I don’t usually like to title a post with negative connotations, but there is no way to put a positive spin on my experience with the MOOC I’m enrolled in through Coursera, Fundamentals of Online Education: Planning and Application. The course so far is a disaster, ‘a mess’ as numerous students have called it. Ironically, the learning outcome of the course is to create our own online course. To be fair, there are some good points to the course, but there are significant factors contributing to a frustrating course experience for students, myself included.
There are three key factors contributing to this course calamity and all link to the group assignment. The first, a ‘technical glitch’ was big enough to cause one of Google’s servers to crash. Another, causing considerable distress to students is the lack of instructions for the assignments and the group activity—there was no clarity provided on the objective or purpose of the groups. I’ll review here what went wrong, highlight students’ reactions to the problems. Though it’s too late to fix the situation now, I’ve also provided a suggestion to the course instructor, what to do for the next course to prevent a repeat of this scenario. And to help instructors or educators be more effective with their own instruction, with group activities in particular, I’ve outlined strategies and tips for the creation and facilitation of group learning activities.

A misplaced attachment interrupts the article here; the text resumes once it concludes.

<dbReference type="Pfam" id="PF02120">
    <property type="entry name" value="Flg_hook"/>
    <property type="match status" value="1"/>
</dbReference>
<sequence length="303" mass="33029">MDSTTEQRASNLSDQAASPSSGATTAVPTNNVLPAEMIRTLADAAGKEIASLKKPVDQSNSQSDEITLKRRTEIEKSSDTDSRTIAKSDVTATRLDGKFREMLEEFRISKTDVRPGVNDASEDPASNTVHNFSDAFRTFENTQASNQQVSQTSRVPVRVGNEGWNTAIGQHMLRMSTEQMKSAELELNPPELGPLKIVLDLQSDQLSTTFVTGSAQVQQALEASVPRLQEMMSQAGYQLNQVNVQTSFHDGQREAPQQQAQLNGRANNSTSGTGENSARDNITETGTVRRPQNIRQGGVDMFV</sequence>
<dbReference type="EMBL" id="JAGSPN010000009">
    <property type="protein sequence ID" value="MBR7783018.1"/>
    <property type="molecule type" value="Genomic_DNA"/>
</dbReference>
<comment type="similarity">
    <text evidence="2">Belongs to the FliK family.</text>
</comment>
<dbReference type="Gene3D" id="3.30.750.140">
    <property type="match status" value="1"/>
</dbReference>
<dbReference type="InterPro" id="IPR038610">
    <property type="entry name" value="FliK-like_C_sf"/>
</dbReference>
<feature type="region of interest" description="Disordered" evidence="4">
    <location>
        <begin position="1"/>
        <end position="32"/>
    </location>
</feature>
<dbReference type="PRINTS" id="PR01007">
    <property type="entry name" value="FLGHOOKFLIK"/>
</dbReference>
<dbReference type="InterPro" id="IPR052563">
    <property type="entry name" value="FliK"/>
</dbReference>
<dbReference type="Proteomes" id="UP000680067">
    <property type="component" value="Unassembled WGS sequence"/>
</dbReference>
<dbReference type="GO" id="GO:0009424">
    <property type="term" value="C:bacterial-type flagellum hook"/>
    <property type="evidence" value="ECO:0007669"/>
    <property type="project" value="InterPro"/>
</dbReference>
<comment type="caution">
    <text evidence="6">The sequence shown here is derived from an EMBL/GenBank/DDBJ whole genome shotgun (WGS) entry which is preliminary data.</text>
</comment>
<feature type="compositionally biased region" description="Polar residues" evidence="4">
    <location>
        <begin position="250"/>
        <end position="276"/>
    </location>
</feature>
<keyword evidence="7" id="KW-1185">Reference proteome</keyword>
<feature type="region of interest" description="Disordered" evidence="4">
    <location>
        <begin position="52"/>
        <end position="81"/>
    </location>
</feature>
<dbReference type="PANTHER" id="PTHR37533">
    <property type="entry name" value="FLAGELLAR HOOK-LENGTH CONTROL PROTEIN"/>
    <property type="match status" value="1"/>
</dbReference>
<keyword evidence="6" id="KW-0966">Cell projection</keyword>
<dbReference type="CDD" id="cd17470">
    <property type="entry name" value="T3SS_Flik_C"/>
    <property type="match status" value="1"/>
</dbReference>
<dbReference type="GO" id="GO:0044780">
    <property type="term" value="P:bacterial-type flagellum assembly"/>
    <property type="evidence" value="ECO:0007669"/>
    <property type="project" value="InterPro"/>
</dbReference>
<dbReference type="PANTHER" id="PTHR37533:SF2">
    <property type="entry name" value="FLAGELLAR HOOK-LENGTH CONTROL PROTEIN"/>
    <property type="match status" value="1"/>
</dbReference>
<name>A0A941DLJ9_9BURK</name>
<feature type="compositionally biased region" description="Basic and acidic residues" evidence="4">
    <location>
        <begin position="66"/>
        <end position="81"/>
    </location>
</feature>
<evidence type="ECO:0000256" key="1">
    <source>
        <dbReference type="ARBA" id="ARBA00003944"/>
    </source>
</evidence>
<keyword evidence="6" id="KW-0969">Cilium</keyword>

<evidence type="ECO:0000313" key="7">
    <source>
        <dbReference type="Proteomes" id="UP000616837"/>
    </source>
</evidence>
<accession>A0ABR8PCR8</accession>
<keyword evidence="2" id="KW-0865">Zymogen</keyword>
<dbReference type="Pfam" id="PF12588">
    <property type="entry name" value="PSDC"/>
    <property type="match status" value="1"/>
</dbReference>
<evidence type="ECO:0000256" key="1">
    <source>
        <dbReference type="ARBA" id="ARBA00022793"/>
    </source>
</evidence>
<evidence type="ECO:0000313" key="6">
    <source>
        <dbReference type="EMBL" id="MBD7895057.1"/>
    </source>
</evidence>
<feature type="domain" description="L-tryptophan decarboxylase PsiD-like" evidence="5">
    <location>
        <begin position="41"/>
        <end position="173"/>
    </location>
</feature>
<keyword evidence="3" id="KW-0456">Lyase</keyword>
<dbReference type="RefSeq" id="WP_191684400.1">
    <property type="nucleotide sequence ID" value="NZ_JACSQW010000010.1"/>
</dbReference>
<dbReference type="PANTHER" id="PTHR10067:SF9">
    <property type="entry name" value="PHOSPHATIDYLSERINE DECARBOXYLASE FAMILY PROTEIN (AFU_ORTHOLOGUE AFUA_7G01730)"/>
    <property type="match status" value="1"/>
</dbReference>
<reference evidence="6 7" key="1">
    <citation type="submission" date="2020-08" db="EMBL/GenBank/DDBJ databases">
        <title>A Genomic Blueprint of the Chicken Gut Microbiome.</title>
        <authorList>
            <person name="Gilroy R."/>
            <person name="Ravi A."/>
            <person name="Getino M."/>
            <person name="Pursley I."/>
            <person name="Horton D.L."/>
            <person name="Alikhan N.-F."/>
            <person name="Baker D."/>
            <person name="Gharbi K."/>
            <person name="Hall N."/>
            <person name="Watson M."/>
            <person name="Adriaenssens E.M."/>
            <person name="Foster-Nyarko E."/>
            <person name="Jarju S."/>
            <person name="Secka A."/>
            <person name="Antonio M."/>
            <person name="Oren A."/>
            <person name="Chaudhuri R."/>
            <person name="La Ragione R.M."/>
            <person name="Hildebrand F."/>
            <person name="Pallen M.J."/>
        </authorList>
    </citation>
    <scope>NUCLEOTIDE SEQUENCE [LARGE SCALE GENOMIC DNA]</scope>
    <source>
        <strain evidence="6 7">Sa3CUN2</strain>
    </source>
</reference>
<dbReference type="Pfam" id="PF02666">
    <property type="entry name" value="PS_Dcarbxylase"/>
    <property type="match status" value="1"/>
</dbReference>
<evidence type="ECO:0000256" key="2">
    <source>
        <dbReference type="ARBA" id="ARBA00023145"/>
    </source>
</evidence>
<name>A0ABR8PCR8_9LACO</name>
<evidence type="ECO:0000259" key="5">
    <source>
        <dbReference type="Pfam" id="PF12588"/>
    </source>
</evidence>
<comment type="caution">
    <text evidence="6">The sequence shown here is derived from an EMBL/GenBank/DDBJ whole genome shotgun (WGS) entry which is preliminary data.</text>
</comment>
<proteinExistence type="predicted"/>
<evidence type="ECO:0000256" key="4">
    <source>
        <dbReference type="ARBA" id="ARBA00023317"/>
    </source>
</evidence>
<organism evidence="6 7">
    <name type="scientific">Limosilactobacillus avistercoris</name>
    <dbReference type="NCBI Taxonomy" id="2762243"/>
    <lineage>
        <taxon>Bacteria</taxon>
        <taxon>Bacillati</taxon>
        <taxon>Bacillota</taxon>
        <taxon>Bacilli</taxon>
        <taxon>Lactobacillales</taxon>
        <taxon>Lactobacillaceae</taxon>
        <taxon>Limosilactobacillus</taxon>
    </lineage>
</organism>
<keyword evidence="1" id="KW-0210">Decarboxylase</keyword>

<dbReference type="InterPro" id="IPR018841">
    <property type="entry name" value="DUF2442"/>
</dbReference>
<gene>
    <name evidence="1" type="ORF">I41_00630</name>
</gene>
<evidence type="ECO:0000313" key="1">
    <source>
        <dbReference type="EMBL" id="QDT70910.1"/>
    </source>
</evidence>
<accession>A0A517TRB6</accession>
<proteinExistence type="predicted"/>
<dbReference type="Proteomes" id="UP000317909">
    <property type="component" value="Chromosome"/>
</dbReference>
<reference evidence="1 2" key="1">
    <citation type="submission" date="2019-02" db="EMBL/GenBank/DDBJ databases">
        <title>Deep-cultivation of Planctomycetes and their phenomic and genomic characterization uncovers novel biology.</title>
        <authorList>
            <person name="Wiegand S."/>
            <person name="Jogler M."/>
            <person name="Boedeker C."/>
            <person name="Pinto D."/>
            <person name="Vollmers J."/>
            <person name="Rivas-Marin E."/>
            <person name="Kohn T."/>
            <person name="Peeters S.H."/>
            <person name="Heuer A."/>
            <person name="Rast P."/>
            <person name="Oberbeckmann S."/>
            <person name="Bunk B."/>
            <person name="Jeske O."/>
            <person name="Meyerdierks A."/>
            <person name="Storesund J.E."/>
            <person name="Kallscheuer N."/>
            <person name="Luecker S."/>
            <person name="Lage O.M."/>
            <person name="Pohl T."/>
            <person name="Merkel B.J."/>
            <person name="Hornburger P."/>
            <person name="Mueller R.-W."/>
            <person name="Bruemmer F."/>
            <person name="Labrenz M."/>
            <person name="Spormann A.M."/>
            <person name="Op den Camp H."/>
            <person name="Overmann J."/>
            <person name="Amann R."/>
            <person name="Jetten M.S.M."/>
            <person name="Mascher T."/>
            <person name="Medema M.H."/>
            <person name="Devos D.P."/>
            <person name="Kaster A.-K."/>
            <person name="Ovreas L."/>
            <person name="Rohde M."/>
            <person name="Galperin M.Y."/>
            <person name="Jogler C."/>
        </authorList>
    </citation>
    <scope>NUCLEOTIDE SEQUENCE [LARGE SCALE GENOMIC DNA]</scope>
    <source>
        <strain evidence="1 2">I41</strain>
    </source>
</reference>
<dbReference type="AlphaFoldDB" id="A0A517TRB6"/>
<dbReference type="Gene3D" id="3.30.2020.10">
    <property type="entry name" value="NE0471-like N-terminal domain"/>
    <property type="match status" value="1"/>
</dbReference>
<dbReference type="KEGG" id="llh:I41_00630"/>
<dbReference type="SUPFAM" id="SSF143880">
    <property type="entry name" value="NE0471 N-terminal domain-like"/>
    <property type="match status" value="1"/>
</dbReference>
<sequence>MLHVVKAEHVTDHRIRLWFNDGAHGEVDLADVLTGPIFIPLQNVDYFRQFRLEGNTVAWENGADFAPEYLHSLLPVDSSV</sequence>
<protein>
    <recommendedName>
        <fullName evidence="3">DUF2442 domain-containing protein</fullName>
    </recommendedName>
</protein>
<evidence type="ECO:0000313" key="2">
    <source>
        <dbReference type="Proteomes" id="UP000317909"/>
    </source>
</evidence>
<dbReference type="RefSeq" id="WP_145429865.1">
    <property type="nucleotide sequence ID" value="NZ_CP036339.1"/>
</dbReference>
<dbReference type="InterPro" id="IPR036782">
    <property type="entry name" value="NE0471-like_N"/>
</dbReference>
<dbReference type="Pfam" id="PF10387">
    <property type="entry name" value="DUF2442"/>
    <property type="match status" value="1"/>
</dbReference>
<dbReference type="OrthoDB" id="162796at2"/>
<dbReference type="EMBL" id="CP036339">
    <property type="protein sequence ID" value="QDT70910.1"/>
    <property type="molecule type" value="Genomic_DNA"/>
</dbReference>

The course started Monday, January 28, 2013 and problems began on day one when participants were instructed to ‘join a group’. As of today, Friday, February 1, the purpose of the groups is unclear, many students are still looking for a group, and if they are in one, aren’t sure what they are supposed to be doing.
How to Prevent Group Work from Going Haywire
Creating and facilitating group activities in small online classes, (under forty students) can be exceptionally effective in creating meaningful learning experiences, and supportive of the social dimension, which contributes to the building of a positive and effective online learning community. I’ve written several posts about facilitating group work, which are listed at the end of this post. In short, successful group activities in online courses need:
1) clear and detailed instructions.